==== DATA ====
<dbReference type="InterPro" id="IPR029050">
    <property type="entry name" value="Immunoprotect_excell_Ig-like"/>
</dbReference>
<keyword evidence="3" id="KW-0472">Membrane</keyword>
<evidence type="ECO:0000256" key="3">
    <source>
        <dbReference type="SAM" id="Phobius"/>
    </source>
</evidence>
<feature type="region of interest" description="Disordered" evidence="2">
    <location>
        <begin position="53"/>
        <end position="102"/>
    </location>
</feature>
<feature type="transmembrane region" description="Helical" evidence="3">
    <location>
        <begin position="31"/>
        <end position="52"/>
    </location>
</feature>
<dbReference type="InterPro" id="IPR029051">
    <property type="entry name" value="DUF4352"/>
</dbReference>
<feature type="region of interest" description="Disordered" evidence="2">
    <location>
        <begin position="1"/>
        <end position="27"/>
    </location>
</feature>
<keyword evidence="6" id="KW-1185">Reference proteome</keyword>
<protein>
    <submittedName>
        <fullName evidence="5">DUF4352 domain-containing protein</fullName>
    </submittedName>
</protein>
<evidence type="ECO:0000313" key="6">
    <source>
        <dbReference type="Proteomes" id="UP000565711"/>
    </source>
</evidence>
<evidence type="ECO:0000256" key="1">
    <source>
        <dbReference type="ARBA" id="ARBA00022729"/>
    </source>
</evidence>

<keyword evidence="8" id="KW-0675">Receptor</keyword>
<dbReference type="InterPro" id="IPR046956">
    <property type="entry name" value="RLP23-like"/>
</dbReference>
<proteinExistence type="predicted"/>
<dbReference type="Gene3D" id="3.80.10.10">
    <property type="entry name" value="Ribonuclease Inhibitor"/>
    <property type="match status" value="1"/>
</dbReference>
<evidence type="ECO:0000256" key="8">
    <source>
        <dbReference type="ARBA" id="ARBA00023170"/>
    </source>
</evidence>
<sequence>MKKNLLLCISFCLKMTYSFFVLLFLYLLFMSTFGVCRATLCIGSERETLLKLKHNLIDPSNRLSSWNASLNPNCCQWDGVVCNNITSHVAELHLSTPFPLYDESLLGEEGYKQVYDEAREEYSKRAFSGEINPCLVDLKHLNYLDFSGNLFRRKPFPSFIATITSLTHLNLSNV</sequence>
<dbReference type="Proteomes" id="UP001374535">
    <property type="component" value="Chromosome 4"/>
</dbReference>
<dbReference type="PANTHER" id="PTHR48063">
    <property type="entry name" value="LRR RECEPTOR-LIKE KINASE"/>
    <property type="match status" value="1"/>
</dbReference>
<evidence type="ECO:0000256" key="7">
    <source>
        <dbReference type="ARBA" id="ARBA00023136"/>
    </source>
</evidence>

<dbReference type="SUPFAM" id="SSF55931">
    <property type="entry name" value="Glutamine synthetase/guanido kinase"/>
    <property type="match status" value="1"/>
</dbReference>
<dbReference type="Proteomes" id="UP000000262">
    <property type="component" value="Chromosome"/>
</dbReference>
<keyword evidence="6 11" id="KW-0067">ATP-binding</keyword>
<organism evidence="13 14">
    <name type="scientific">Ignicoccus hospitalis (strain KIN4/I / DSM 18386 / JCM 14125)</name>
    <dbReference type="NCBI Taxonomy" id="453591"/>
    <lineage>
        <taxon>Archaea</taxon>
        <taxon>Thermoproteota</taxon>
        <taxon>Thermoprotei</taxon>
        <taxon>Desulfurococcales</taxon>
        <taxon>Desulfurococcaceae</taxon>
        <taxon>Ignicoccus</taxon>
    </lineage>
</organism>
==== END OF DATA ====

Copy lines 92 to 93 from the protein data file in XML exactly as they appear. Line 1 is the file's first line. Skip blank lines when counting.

    </lineage>
</organism>